Best Buy Theater Reaches Times Square

Aug 26, 2010

By Tom Ryan

The Nokia Theater in Times Square, a 2,100-capacity room owned
by the national concert promoter AEG Live, will become the
Best Buy Theater in mid-September. The theater will mark Best Buy’s
first foray into naming rights for any entertainment site.

The David Rockwell-designed theater opened
in 2005 in the space formerly occupied by the Loews Astor Plaza movie theater
at a cost of $21 million. Its lobby and corridors were used for stylish neon
displays of Nokia’s mobile phones. The Best Buy Theater will receive some acoustical
upgrades as well as new high-definition screens and a lounge area with interactive
displays showcasing consumer electronics sold at Best Buy. The retailer will
also use the site to host corporate events such as product introductions.

"If you’re going to shows, and you’re going to shows in Times Square, then
you’re the kind of customer we want to build a relationship with," Drew
Panayiotou, Best Buy’s chief of marketing, told The New York Times.

"Now more than ever, it’s clear to us that Times Square has become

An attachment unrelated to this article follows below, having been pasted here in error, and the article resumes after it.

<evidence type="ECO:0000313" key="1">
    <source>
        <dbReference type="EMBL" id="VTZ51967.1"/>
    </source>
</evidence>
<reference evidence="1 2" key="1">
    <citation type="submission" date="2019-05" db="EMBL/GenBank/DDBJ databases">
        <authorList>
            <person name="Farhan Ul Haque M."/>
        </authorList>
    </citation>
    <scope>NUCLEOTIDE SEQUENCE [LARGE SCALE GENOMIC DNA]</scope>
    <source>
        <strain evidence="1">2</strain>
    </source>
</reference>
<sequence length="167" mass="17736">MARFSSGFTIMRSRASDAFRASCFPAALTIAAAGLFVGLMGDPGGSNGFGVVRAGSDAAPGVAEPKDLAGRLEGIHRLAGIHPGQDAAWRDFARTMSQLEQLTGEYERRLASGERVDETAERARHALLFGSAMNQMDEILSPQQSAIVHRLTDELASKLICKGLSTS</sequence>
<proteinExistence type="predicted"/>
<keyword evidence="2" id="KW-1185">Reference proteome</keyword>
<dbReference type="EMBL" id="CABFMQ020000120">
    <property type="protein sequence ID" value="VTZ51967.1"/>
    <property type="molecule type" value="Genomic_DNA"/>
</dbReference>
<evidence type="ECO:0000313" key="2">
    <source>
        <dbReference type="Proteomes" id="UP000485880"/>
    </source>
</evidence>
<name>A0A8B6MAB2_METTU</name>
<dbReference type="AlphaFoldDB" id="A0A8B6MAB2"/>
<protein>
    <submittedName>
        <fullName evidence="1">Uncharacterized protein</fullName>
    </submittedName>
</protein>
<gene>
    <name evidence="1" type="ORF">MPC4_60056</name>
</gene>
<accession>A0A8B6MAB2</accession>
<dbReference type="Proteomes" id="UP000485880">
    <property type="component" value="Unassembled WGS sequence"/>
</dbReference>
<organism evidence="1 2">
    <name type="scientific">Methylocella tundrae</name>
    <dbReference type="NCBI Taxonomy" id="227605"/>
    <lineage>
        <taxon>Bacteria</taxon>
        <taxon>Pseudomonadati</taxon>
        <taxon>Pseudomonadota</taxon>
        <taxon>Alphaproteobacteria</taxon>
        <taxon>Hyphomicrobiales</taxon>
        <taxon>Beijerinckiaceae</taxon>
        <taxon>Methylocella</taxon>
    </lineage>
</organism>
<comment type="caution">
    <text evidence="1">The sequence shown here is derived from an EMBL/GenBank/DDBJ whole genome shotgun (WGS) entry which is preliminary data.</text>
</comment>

the perfect showplace for the merging of entertainment, music and technology,
and the Best Buy Theater is the ideal venue to showcase this integration," said
Todd Goldstein, president, AEG Global Partnerships, in a statement.

Rock band
Linkin Park officially opens the Best Buy Theater on September 14.

The Times article
noted the economy is causing many major corporations to rethink investments
in naming rights for sports arenas and concert halls, creating opportunities
for others, including some much smaller businesses as well as atypical sponsors
such as retailers.

One potential risk is that naming-rights deals often annoy
fans and critics of blatant corporate sponsorship. But Mr. Panayiotou said
the deal made sense because of Best Buy’s position as one of the country’s
leading music retailers.

"A lot of times naming-rights deals are tougher for consumers to digest
because there isn’t a natural connection between what happens there and
the brand," Mr. Panayiotou said. "In this case there is a great
connection between our business and what happens there at the theater."

Eagle Outfitters in June landed naming rights to a concert complex to open
next to Heinz Field, home of the Pittsburgh Steelers. Other naming rights
deals involving retailers include Target Field in Minneapolis and Dick’s Sporting
Goods Park in Commerce City, CO.

Discussion Questions: What do you think of naming rights deals for retailers
and consumer goods companies? Is this marketing money well spent?

Please practice The RetailWire Golden Rule when submitting your comments.